Multiplier Effect Explained
Quick Definition: The multiplier effect is when an increase in government spending has a greater impact on the economy than the initial amount spent.
What is the multiplier effect?
The multiplier effect is a concept in economics that describes how an injection into an economy, such as an increase in government spending, creates a ripple effect which increases employment and the output of goods and services in the economy.
How does it work?
- An injection occurs in the economy, such as an increase in government spending.
- The injection increases the aggregate demand in the economy for goods and services.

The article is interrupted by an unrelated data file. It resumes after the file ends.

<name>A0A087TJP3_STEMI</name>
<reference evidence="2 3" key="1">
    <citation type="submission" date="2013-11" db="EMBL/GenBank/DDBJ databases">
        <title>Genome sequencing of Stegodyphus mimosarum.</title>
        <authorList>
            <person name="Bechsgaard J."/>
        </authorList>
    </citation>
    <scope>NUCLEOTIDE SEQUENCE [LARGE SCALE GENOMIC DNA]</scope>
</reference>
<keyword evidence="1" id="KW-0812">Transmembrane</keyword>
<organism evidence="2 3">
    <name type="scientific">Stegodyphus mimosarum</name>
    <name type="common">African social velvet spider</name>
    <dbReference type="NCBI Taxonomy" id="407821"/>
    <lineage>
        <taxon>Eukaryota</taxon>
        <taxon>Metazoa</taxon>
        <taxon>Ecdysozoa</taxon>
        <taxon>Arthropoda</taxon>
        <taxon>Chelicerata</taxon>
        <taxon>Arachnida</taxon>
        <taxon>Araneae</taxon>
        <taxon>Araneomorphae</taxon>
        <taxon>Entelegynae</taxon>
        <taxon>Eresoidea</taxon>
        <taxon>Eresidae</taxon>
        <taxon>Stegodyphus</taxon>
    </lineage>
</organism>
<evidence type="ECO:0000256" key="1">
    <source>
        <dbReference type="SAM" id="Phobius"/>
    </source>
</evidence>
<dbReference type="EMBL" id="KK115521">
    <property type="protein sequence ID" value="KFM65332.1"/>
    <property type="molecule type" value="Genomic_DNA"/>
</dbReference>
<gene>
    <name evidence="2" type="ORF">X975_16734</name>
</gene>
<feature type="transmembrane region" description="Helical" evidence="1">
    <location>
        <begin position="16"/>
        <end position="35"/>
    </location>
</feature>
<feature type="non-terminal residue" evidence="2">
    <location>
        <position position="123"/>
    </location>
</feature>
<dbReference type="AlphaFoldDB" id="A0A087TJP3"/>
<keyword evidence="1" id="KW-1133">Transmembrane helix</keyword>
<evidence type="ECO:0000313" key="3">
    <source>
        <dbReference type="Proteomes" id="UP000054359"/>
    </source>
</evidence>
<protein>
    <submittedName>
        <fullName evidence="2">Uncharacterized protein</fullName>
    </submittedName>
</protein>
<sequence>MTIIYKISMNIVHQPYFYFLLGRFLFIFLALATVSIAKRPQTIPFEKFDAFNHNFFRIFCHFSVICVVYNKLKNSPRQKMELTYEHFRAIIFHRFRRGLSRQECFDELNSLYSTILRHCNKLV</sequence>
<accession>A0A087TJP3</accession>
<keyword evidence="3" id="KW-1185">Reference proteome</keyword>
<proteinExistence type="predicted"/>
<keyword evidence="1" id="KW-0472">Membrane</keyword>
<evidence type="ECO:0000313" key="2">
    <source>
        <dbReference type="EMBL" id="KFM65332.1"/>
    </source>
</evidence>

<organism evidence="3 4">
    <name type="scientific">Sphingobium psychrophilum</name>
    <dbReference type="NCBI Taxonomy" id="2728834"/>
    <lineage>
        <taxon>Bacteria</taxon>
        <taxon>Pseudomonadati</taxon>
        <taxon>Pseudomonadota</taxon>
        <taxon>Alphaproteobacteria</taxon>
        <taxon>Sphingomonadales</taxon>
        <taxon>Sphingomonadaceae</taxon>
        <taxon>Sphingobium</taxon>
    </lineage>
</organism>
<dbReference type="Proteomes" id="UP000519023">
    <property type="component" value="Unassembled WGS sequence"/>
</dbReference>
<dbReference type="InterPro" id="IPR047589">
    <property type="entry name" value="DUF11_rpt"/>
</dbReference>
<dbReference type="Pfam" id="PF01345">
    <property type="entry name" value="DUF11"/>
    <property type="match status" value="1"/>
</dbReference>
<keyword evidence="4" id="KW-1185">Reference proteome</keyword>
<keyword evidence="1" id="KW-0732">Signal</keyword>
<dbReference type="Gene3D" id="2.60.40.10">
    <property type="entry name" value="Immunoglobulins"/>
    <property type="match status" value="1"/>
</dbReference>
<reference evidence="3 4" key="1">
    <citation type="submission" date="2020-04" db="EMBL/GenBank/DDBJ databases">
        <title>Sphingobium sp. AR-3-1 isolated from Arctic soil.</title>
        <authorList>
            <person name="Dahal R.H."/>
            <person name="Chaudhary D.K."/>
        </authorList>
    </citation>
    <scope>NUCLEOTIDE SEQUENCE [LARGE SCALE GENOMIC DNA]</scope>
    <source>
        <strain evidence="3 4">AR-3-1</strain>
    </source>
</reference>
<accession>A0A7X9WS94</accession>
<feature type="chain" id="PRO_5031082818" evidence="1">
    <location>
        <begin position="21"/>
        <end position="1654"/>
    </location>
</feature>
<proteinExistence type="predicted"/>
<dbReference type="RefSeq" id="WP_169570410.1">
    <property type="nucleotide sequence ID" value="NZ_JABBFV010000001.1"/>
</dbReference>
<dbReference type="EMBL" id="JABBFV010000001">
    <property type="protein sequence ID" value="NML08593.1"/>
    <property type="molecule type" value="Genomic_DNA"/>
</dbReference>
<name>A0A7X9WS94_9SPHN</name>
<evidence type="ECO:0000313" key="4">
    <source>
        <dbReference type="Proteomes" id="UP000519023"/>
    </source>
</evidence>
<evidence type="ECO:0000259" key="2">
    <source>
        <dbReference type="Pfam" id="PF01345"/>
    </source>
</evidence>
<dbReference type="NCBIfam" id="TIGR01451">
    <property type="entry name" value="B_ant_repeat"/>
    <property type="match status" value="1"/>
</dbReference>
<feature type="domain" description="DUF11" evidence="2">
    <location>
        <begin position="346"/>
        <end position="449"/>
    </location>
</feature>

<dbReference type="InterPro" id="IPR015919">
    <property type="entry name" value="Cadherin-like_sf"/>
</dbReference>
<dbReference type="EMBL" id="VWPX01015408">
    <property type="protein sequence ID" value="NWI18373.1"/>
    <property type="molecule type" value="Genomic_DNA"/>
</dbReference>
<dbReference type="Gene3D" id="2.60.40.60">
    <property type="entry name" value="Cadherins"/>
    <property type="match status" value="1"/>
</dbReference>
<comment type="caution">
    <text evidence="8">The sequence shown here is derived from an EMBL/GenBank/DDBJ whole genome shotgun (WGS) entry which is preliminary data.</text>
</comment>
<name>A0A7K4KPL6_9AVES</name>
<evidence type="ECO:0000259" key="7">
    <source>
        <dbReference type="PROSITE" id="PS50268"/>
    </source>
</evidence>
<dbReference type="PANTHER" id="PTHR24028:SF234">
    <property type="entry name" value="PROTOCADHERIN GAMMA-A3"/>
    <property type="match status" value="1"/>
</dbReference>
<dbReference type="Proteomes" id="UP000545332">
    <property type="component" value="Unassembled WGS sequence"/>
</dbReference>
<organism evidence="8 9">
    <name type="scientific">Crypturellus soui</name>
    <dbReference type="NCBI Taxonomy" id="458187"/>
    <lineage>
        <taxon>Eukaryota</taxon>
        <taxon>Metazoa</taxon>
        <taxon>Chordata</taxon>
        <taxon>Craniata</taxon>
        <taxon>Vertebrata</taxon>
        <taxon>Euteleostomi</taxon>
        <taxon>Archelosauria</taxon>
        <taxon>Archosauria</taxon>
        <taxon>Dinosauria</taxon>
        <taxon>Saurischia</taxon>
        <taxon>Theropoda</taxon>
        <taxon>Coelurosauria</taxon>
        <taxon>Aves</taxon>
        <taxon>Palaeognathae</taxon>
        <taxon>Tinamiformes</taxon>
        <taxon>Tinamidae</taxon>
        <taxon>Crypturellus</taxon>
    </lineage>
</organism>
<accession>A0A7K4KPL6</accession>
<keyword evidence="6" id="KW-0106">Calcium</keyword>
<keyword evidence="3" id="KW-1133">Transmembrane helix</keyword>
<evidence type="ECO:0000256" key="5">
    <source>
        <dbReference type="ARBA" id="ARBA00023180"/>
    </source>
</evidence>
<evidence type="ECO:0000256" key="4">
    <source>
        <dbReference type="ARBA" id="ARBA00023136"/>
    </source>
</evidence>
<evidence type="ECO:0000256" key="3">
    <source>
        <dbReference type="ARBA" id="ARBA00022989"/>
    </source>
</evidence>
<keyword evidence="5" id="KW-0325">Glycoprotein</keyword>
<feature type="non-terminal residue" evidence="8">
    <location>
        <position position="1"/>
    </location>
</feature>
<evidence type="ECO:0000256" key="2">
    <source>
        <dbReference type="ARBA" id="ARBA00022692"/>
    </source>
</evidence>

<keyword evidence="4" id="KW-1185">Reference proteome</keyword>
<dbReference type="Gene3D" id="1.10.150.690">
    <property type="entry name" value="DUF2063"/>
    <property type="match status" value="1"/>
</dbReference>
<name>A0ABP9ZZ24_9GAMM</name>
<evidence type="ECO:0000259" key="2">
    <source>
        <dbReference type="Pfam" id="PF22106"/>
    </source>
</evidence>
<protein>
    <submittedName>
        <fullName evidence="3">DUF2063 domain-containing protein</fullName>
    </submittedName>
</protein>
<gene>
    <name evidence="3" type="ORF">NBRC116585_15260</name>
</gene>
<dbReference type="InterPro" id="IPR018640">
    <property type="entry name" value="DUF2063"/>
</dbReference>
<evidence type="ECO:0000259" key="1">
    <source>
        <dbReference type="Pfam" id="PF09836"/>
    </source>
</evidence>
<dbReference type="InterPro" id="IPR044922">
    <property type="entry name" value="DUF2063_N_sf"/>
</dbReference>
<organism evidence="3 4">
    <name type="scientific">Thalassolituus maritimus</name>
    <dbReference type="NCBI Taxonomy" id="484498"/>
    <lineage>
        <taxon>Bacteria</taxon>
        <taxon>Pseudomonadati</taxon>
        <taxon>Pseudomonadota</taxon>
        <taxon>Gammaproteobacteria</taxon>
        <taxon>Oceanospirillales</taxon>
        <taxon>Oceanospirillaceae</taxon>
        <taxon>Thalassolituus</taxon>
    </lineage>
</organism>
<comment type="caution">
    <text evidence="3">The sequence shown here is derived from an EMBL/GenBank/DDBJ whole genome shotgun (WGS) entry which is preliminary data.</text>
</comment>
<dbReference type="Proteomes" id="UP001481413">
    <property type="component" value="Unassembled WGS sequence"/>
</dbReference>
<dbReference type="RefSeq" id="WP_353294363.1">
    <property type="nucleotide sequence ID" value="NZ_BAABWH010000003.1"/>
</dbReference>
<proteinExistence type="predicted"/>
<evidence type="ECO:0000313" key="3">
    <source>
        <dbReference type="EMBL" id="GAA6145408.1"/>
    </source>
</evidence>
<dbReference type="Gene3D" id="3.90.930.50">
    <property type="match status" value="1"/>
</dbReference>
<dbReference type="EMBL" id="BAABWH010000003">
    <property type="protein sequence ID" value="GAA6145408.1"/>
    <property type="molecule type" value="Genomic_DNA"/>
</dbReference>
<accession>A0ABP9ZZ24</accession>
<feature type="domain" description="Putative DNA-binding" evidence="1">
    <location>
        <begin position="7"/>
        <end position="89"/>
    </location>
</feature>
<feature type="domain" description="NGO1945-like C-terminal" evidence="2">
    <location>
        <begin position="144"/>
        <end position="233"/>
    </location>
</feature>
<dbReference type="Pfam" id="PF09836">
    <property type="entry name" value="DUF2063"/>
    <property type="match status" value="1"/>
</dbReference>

- The increase in demand for goods and services causes firms to employ more workers and expand output.
- As firms are employing more workers, more people have disposable incomes and subsequently the aggregate demand increases in the economy.
- The increases in aggregate demand causes firms to employ more workers and the effect continues as before.
- Aggregate demand – This refers to the total of all the demand in an economy. The equation for aggregate demand is: Consumption (C) + Government Spending (G) + Investment (I) + (Exports (X) – Imports (M)).
- Economy – A system that provides goods and services.
- Gross domestic product (GDP) – This is the total value of all goods and services produced in an economy during a set period of time.
- Injections – Injections increase the demand for domestically produced goods and services. Injections come from investment, government spending and export sales.